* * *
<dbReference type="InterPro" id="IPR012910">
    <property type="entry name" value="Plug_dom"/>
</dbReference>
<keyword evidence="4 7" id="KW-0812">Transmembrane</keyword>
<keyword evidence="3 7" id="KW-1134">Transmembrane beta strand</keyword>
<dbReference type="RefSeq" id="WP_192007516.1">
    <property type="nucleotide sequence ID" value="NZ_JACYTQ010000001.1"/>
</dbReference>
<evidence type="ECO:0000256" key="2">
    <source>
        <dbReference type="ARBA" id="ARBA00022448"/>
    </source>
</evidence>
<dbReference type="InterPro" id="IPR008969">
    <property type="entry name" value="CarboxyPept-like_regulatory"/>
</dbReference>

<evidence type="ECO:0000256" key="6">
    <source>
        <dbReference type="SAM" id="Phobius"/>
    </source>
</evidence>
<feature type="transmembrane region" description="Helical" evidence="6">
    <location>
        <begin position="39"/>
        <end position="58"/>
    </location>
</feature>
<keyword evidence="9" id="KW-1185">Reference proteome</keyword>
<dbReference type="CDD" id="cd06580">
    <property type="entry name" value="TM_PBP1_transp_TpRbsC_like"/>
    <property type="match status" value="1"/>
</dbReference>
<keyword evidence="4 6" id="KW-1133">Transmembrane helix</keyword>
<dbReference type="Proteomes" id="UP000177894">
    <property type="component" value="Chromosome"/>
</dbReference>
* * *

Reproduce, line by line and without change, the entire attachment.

<dbReference type="InterPro" id="IPR012910">
    <property type="entry name" value="Plug_dom"/>
</dbReference>
<keyword evidence="4 7" id="KW-0812">Transmembrane</keyword>
<keyword evidence="3 7" id="KW-1134">Transmembrane beta strand</keyword>
<dbReference type="RefSeq" id="WP_192007516.1">
    <property type="nucleotide sequence ID" value="NZ_JACYTQ010000001.1"/>
</dbReference>
<evidence type="ECO:0000256" key="2">
    <source>
        <dbReference type="ARBA" id="ARBA00022448"/>
    </source>
</evidence>
<dbReference type="InterPro" id="IPR008969">
    <property type="entry name" value="CarboxyPept-like_regulatory"/>
</dbReference>

<evidence type="ECO:0000256" key="6">
    <source>
        <dbReference type="SAM" id="Phobius"/>
    </source>
</evidence>
<feature type="transmembrane region" description="Helical" evidence="6">
    <location>
        <begin position="39"/>
        <end position="58"/>
    </location>
</feature>
<keyword evidence="9" id="KW-1185">Reference proteome</keyword>
<dbReference type="CDD" id="cd06580">
    <property type="entry name" value="TM_PBP1_transp_TpRbsC_like"/>
    <property type="match status" value="1"/>
</dbReference>
<keyword evidence="4 6" id="KW-1133">Transmembrane helix</keyword>
<dbReference type="Proteomes" id="UP000177894">
    <property type="component" value="Chromosome"/>
</dbReference>